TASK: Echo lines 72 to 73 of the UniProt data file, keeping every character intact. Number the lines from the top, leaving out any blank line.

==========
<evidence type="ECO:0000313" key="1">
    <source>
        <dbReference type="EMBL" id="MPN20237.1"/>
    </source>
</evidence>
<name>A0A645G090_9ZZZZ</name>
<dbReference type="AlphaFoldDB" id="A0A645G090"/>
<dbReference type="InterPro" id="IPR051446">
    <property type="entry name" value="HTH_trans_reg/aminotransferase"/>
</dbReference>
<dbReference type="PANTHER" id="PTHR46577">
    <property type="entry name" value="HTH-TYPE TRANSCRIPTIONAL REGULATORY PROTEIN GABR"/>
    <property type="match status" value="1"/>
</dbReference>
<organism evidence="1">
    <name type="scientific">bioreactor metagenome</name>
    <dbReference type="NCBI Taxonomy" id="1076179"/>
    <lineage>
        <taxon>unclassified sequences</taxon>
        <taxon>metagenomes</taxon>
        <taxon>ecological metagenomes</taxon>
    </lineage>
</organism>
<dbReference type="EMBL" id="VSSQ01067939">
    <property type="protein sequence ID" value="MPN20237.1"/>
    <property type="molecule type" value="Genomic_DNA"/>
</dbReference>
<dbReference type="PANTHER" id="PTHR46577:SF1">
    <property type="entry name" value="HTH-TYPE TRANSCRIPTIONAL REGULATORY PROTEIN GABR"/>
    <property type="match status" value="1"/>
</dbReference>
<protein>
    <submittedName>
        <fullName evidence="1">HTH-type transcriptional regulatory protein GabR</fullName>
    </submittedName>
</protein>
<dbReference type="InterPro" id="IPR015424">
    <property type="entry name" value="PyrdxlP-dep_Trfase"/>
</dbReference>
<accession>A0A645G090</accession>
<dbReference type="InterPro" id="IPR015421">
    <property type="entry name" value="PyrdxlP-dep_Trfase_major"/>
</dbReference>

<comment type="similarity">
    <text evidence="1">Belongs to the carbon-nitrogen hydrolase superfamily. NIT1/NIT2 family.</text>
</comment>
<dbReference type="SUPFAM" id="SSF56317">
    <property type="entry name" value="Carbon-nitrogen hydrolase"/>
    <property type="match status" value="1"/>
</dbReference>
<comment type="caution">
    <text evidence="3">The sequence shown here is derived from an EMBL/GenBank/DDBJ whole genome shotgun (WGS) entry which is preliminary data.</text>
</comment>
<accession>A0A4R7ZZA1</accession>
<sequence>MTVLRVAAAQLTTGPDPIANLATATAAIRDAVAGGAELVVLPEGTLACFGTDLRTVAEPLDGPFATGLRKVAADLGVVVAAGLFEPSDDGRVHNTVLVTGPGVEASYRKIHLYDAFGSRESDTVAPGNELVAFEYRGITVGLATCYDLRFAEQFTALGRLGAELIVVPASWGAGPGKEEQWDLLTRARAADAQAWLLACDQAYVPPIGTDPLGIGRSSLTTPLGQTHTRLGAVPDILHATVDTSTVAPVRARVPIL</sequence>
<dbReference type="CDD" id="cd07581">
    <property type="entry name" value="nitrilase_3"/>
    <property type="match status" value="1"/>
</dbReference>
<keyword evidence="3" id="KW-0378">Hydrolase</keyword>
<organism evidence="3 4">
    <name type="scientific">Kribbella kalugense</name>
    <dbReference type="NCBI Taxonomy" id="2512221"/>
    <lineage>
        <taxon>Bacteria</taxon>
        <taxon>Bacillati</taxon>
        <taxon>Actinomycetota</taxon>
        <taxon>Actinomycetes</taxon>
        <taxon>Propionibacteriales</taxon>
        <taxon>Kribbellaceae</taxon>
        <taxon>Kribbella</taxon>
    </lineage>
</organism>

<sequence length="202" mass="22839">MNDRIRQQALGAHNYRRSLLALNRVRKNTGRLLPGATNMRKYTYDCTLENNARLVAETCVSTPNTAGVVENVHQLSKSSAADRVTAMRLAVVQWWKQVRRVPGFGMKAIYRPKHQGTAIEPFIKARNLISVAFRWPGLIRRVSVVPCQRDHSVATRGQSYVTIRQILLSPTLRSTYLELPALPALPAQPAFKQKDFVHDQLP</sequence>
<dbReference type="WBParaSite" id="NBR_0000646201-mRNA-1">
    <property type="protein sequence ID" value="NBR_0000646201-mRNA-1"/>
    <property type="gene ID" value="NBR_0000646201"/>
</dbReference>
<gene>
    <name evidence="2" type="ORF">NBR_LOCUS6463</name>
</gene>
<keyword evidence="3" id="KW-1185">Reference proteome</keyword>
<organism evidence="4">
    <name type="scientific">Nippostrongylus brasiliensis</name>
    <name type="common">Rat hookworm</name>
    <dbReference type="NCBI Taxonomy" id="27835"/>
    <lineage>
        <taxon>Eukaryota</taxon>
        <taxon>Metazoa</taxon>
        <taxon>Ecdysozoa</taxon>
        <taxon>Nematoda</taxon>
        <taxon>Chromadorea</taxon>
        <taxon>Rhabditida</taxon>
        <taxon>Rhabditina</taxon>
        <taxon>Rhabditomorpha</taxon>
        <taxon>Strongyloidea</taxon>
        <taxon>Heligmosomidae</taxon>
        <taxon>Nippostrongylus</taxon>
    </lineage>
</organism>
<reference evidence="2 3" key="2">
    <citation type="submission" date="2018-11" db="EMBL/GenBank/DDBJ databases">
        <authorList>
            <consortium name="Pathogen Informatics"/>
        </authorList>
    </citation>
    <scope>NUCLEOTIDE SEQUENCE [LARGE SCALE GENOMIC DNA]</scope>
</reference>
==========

    </lineage>
</organism>